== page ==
The <a href="http://www.ftc.gov/bcp/edu/pubs/consumer/homes/rea09.shtm" target="_hplink">FTC advises consumers</a> to shop around and negotiate all mortgage rates and fees, and doing so can save thousands of dollars. Those with good credit scores can often negotiate for a lower APR, while everyone should discuss lowering or eliminating certain <a href="http://www.lender411.com/five-mortgage-closing-costs-you-can-negotiate-lower/" target="_hplink">closing fees</a> and processing charges.

  • Rent

    Monthly rent rates are totally negotiable, especially when you're renewing a lease. "If you pay on time every month, it'll be worth it for your landlord to offer you a better rate than to take a gamble with a new tenant," says HuffPost Money Editor Emily Cohn.

  • Cable/Phone/Internet Services

    Customers often get caught by surprise when their monthly service charges skyrocket due to expired promotional rates. "Generally, keep track of what competitors are currently charging new customers, and indicate to your current provider that you are considering switching. Tell them the deal you saw, and ask them to match or beat," Edgar Dworsky, founder of ConsumerWorld.org <a href="http://moneyland.time.com/2012/08/13/12-things-you-should-always-haggle-over/#11-phone-tv-and-internet-service" target="_hplink">told <em>Time</em></a>.

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  • Gym Memberships

    Customers can often negotiate the elimination of annual fees or registration costs when beginning or renewing memberships. Often, the <a href="http://moneyland.time.com/2012/08/13/12-things-you-should-always-haggle-over/#12-subscriptions-and-memberships" target="_hplink">threat that you may take your business elsewhere</a> is enough to bend a customer-service rep into giving you a deal, according to <em>Time</em>.

  • Home And Yard Maintenance

    With the home <a href="http://www.huffingtonpost.com/2012/07/06/june-jobs-report-unemployment-rate_n_1653579.html" target="_hplink">construction industry still struggling</a>, maintenance workers are more willing to negotiate prices for services. Discuss <a href="http://finance.yahoo.com/news/pf_article_111978.html" target="_hplink">opting for lower-cost materials</a> and discounts on labor, advises Yahoo Finance.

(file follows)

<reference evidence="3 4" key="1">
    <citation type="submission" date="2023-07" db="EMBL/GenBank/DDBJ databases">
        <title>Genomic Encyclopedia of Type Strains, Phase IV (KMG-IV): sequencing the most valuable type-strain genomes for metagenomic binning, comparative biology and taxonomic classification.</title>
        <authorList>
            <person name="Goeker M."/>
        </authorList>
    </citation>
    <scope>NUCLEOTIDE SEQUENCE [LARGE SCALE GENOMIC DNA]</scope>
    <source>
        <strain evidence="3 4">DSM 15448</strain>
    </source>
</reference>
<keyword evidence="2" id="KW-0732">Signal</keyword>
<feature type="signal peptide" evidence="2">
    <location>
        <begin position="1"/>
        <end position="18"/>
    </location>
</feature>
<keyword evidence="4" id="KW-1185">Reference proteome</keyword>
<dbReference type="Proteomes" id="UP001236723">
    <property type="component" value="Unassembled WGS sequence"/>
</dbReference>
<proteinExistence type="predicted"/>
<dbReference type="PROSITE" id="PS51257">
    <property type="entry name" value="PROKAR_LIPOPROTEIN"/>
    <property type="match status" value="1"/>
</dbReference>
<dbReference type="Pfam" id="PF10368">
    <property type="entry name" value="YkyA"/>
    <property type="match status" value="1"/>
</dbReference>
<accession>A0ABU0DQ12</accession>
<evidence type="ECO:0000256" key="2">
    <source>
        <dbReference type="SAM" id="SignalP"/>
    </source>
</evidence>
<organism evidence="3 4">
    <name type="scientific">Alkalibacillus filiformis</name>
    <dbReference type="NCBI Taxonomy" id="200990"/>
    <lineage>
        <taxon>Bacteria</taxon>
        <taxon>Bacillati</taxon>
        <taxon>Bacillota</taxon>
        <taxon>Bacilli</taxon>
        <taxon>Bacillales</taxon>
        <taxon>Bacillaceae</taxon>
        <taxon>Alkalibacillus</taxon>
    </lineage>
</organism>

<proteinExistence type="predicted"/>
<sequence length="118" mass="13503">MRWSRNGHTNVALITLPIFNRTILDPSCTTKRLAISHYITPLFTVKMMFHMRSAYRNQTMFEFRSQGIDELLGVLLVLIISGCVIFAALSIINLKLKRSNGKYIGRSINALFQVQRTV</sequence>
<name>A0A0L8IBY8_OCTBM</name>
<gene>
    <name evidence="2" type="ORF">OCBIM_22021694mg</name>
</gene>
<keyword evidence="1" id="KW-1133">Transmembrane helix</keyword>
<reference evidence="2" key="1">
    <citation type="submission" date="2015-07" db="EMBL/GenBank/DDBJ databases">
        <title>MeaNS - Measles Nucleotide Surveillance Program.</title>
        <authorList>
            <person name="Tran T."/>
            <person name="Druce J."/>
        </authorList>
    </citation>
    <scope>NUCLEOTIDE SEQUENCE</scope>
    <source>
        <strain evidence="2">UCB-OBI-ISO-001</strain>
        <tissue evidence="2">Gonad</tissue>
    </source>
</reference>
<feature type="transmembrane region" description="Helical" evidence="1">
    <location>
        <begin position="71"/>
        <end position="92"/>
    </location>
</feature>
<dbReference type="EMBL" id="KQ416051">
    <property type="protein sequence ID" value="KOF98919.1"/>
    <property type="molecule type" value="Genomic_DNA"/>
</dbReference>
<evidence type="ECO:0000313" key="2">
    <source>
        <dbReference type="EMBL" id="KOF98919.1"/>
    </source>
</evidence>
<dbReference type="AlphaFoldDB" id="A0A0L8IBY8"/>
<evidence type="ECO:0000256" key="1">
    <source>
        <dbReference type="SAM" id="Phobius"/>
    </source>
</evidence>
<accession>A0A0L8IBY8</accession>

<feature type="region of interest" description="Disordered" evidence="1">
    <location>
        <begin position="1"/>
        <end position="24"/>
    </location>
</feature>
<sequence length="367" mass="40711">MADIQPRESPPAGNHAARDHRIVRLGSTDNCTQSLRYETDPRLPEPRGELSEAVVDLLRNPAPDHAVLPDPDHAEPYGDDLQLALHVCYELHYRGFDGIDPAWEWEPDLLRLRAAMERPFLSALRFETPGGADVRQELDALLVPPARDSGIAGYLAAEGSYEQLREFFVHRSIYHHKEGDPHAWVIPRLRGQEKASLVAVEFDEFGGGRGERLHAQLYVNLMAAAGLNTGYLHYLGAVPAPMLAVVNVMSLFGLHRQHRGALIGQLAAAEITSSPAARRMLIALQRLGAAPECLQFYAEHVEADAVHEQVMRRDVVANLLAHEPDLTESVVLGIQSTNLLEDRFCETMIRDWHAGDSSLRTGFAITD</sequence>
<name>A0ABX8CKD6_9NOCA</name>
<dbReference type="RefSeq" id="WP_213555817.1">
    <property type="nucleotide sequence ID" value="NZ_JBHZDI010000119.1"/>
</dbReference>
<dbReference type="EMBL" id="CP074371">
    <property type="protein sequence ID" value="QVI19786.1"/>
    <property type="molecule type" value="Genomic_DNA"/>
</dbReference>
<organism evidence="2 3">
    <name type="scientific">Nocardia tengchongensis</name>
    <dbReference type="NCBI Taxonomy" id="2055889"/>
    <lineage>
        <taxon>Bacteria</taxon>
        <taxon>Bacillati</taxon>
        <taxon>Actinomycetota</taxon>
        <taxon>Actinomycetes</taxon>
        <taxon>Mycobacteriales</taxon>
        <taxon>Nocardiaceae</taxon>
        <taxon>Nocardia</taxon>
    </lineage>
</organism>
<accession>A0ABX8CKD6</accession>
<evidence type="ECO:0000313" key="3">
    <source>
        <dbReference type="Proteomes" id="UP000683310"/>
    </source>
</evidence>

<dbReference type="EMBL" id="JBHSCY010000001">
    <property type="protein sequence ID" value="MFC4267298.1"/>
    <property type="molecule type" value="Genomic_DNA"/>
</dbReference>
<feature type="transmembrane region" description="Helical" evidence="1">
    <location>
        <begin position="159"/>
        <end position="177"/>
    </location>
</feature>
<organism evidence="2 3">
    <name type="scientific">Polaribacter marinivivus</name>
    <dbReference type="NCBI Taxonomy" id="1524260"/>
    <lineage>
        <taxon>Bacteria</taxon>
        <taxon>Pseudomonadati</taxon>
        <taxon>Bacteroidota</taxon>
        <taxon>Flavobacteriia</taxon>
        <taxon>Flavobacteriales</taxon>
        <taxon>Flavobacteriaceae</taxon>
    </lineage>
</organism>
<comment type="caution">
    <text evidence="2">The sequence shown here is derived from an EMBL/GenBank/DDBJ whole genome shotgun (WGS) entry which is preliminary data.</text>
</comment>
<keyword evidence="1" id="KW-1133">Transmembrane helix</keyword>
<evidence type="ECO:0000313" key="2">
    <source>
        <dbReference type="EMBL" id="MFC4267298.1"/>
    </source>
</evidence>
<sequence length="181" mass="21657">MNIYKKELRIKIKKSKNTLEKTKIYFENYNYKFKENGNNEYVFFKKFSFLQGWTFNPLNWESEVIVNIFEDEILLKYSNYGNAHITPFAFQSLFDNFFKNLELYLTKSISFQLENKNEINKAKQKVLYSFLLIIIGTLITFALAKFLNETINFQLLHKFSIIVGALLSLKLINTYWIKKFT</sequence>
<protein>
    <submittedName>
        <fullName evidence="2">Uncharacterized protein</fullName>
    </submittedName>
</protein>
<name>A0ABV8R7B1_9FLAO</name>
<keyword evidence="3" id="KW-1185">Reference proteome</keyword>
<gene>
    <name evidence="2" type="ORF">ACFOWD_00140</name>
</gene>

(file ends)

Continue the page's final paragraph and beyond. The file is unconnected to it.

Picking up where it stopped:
• Clothing

    Be sure to inspect clothes off the rack before bringing them to the checkout counter. If you find a pull or a small stain, pointing it out to a salesperson might snag you a discount on the item.

  • Anything Used

    If you're going to haggle on anything, it should be on used goods. You should take the price tag at a garage sale or antique shop as a suggestion.

  • Vacation Packages

    Much like credit card companies, travel sites compete with each other for customers, so make sure to shop around before booking a vacation. If you're using a travel agent, don't be afraid to reference deals you find online. If a travel site or agent won't <a href="http://moneyland.time.com/2012/08/13/12-things-you-should-always-haggle-over/#8-vacation-lodging" target="_hplink">budge on the per-night rate</a>, they may offer a deal on transportation or throw in a perk, like a spa service.